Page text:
IGF 2023 WS #314 Sending Party Pays and the Future of the Internet


Avoiding Internet Fragmentation
Technical challenges of Internet fragmentation

Organizer 1: Rachael Stelly, 🔒Computer & Communications Industry Association
Organizer 2: Alexandre Roure, 🔒CCIA
Organizer 3: Kyung Sin Park, Open Net

Speaker 1: Alissa Starzak, Private Sector, Western European and Others Group (WEOG)
Speaker 2: Kyung Sin Park, Civil Society, Asia-Pacific Group
Speaker 3: Adrian Wan, Technical Community, Asia-Pacific Group
Speaker 4: Artur Coimbra de Oliveira, Government, Latin American and Caribbean Group (GRULAC)
Speaker 5: Rachael Stelly, Private Sector, Western European and Others Group (WEOG)


Rachael Stelly, Private Sector, Western European and Others Group (WEOG)

Online Moderator

Alexandre Roure, Private Sector, Western European and Others Group (WEOG)


Rachael Stelly, Private Sector, Western European and Others Group (WEOG)


Panel - 90 Min

Policy Question(s)

A. How are different regulators approaching the issue of network investment around the world, and how do new proposals diverge from longstanding practices that have led to competitive telecommunications markets?
B. What is the current level of investments to manage Internet traffic, and what are the other options that would address the alleged concern of increased Internet traffic demand?
C. What are the implications for the adoption of a sending-party-pays internet model that would effectively charge delivery of certain data including with respect to net neutrality and other actors in the market?

What will participants gain from attending this session? The goal of this workshop is to broaden the discussion of proposed network usage fees to a broader discussion of the history of Internet traffic delivery, how the underlying infrastructure has changed over time, and the realities of traffic management as they operate today. Participants will learn how the idea of return to sender party pays for network delivery is more than a mere mandated exchange of payments from one party to another, but plays into a broader discussion on the needs of a reliable and stable internet that has enabled free expression and economic growth.



This panel will be co-hosted by the OpenNet Association (Regional Group: Asia-Pacific).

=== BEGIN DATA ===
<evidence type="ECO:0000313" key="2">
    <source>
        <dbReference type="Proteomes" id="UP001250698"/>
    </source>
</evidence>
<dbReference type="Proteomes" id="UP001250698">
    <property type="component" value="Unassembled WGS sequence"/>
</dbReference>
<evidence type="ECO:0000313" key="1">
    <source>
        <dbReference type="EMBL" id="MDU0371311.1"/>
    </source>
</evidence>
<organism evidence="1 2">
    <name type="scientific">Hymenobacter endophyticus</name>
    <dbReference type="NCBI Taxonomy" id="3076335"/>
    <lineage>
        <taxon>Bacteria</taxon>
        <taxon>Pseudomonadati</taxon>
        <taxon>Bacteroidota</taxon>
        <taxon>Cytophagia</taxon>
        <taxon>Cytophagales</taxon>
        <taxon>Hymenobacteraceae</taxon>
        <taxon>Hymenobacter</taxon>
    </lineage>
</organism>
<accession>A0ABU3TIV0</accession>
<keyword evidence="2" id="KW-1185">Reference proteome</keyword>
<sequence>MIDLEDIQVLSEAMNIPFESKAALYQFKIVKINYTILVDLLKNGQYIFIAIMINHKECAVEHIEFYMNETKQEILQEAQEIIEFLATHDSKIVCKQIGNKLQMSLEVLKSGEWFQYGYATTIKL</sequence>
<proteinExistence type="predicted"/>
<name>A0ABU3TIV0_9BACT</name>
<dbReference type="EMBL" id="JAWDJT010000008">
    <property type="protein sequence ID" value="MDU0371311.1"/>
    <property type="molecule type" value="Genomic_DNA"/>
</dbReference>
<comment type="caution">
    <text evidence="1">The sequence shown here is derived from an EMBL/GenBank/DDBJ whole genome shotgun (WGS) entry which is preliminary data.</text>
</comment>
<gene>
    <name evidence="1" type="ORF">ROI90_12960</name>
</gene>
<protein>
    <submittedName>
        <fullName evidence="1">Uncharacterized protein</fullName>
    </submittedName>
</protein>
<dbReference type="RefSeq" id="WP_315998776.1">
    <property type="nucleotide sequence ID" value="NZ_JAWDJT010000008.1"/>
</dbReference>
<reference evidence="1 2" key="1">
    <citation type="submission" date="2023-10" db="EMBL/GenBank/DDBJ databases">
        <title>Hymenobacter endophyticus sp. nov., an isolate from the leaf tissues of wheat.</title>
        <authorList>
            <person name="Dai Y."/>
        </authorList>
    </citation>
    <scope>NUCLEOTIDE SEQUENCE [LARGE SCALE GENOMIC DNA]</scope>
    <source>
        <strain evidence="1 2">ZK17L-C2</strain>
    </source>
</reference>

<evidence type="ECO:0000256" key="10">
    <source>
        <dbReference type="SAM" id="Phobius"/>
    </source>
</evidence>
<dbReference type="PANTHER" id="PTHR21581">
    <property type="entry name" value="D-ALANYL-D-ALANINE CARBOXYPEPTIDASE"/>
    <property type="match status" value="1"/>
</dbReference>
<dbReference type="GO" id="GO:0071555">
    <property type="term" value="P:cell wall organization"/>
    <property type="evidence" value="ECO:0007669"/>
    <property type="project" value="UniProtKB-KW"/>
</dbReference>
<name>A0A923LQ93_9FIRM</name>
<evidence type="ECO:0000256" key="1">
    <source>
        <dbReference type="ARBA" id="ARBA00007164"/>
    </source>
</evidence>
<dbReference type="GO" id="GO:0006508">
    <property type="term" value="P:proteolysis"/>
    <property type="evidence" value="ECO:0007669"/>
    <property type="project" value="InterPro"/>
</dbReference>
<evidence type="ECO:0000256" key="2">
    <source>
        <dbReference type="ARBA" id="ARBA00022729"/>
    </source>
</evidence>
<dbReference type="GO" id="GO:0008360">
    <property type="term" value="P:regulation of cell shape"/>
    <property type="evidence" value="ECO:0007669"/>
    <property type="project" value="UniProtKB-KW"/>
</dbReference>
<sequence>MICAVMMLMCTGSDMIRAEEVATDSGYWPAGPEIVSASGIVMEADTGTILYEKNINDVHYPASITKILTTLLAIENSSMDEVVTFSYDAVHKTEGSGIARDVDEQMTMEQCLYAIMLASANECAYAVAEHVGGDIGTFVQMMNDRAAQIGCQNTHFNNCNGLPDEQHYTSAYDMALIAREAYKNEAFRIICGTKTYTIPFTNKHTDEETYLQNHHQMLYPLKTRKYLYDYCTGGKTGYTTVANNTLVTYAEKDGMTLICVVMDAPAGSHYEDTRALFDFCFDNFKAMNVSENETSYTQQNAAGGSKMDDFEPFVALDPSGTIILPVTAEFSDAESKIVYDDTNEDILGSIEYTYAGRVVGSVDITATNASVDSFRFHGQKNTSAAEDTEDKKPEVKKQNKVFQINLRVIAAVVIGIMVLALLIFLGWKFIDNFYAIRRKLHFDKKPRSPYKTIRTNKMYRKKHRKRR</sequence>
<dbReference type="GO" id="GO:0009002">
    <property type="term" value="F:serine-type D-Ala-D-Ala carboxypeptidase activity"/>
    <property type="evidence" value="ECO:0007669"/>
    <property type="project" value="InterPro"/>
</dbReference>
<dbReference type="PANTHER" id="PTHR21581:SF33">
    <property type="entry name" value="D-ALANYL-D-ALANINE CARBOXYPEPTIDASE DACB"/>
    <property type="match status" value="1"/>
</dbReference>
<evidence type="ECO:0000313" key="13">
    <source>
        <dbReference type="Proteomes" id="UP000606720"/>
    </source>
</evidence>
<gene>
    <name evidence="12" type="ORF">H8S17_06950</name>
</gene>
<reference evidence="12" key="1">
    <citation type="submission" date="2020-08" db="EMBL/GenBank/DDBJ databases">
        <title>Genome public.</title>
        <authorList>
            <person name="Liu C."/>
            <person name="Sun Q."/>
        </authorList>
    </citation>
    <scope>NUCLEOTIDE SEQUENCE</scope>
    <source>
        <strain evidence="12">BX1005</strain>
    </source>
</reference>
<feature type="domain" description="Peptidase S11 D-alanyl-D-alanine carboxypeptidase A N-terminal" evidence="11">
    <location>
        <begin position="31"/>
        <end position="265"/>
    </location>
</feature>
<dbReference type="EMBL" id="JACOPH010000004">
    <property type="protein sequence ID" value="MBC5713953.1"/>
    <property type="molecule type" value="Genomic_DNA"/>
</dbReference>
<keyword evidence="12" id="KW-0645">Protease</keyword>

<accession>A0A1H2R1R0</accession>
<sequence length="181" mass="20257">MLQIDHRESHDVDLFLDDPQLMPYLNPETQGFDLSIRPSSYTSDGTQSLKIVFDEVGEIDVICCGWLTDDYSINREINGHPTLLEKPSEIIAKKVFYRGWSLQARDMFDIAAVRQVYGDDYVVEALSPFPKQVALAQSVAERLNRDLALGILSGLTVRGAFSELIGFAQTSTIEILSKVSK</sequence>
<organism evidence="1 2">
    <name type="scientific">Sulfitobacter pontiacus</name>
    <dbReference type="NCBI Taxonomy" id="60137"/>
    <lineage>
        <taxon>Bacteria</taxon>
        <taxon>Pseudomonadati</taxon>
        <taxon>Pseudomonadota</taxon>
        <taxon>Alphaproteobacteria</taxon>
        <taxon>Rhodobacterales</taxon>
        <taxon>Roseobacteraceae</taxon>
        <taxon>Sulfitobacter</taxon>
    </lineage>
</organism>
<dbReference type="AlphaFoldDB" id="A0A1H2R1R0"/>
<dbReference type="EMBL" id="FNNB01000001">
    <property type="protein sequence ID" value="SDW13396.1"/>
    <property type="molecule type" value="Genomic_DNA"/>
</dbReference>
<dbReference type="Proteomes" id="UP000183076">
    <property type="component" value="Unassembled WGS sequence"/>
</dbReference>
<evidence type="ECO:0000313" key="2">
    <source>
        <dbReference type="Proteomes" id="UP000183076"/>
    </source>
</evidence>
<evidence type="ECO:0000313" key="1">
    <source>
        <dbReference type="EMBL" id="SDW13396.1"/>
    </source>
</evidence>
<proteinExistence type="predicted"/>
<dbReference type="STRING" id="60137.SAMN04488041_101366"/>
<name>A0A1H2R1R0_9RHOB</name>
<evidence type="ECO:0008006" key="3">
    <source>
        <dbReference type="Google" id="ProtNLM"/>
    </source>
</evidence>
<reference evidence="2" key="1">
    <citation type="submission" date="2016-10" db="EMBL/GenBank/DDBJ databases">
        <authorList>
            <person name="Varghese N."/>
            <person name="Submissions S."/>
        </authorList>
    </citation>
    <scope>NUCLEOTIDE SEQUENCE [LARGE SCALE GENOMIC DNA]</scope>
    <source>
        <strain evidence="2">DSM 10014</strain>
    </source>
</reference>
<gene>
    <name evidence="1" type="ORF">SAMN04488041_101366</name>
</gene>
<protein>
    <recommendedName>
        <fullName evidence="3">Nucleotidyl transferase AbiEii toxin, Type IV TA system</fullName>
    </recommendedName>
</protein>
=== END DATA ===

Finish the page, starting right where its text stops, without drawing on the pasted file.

The Internet is based on a system of independent networks, with users being the ones to request content. Traditionally, network operators have had the freedom to enter into voluntary inter-networking arrangements to manage traffic to better serve their users. However, this model is being challenged over the past year with increased urgency.

The Republic of Korea proposed legislation that further regulates interconnection agreements and introduces payment obligations to local telecommunications firms. European telecommunications providers are latching onto this, trying to introduce mandatory rules around these particular interconnection business arrangements between telecom operators and Internet services providers. The European Union held a consultation in early 2023 on proposed network usage fees, and Brazil’s telecommunications regulator is also looking at the market dynamics at play here as well.

This panel will look at how interconnection policy has worked since the early days of the Internet, why some have called for new approaches, and whether these changes would ultimately result in more access and competitive markets, or pose a threat to the global Internet architecture. Panelists include representatives from civil society, government, and the private sector. This diverse panel will cover how not only different stakeholders are approaching the issue and how it affect their interests, but also how the discussions are similar and different in different regions.

Expected Outcomes

The discussion would help inform policy discussions taking place at the national, multinational, and within IGO forums.

Hybrid Format: Short three to five minute presentations made by the speakers will open the discussions and encourage contributions. 80 % of the time of the workshop will be allocated to open discussions. On spot and online participants will be encouraged to present their views and possible solutions.

There will be a ratio of ½ between time allocated for interventions of online participants and time allocated to on site participants. The moderators proposed for the workshop are experienced and undertook similar positions in other workshops managing facilitating online discussion and proposing question included in video chat functions.